More extremes—full to empty, all things to nothing. The key words in this part of the prayer, the phrase that sums up the inner meaning of praying all these nearly unreachable ends of the spectrum of life, is “I freely and heartily yield all things.” The Covenant Prayer is a way of saying, “I do not serve God for the sake of external rewards, whether material or psychological. I serve God because I accept that serving and worshiping God is the only fitting response of a created being like me.”

  • What do you make of John Wesley’s choice of “freely and heartily” as words to characterize the way you yield all things to God’s pleasure and disposal? You likely recognize Micah’s words in today’s Scripture as the foundation of our “BE” campaign last October-November. How did Micah 6:8 embody free and hearty service of God, as contrasted with the grudging, reluctant tone of verses 6-7 in that chapter? How can you translate that into your day-to-day walk with God?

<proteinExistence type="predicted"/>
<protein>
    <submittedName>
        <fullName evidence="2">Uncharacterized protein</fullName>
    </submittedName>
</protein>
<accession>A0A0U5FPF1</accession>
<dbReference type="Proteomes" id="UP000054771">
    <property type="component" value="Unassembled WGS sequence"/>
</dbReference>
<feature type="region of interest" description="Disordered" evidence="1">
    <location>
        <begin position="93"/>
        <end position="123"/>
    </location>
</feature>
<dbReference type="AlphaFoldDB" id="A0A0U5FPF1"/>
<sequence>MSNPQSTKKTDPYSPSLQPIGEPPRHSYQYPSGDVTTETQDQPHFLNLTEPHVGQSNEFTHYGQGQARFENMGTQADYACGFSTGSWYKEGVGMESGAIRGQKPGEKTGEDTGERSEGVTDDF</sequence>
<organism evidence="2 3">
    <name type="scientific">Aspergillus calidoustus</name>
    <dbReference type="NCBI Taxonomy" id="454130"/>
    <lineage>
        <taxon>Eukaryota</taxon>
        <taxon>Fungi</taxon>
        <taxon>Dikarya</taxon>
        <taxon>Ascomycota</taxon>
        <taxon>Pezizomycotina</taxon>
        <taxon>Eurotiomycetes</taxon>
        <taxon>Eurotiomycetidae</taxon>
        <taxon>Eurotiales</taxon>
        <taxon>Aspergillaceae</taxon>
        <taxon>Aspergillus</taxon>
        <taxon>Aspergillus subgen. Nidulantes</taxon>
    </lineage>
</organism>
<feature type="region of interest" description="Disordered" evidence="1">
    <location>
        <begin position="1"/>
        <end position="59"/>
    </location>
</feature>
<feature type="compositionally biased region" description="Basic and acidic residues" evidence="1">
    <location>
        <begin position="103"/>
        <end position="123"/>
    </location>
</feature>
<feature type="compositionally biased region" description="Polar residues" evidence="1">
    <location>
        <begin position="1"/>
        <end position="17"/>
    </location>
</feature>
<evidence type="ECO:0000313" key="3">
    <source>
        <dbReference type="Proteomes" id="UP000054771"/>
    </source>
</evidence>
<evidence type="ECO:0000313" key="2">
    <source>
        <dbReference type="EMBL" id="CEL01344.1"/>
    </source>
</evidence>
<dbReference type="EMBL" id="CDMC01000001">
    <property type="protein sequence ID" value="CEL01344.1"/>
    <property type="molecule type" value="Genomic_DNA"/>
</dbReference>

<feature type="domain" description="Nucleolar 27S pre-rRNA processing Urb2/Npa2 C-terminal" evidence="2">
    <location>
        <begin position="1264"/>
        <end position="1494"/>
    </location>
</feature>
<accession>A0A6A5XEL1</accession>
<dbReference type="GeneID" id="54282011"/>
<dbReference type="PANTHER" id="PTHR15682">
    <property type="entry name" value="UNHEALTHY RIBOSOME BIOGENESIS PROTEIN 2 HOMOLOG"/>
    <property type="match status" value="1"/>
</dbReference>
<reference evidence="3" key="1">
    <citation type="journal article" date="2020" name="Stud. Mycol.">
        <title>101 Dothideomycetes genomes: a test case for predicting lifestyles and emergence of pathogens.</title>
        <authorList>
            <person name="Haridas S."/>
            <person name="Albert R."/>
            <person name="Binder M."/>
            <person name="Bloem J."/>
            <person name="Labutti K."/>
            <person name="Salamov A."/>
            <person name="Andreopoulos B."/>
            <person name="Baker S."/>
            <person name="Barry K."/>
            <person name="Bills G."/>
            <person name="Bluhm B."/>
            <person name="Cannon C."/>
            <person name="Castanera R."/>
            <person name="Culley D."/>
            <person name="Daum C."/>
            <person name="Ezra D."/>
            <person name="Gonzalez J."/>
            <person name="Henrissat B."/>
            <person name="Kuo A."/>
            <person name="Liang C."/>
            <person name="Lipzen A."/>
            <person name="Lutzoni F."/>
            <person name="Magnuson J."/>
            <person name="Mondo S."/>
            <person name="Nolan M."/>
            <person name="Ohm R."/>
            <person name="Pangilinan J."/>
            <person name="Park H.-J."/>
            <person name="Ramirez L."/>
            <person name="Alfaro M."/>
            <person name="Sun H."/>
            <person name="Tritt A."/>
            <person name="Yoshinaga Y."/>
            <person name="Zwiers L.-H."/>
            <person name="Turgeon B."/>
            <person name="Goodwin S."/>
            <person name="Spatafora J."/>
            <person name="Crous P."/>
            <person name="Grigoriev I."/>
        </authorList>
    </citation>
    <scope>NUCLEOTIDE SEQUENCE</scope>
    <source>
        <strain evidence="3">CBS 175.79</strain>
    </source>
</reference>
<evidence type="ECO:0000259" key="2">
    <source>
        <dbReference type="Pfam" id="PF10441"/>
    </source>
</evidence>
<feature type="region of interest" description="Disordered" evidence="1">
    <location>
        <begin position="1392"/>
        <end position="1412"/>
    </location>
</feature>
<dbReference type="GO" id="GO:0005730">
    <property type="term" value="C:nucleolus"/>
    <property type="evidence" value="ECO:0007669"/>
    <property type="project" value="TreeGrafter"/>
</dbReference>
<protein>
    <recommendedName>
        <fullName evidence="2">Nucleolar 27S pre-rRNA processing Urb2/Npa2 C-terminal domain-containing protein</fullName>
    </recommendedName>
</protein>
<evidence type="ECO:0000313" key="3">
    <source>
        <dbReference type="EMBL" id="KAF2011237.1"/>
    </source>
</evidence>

• Pastor Folmsbee captured the effect of freely and heartily yielding to God’s pleasure and disposal in a powerful phrase: “The Church does not have a mission; the mission has a Church. Therefore, God’s authority exceeds all, and we are to know it, believe it, and live it.” * As we renew our covenant with this prayer, we show that The Church of the Resurrection (much as many of us love it) is not an end in itself. How can you yield yourself, and your church, to God’s purposes?
Prayer

Creator God, may my life be marked by abandonment of my own interests and measured by my submission to you, simplicity, and faithful generosity toward others. Amen.

GPS Insights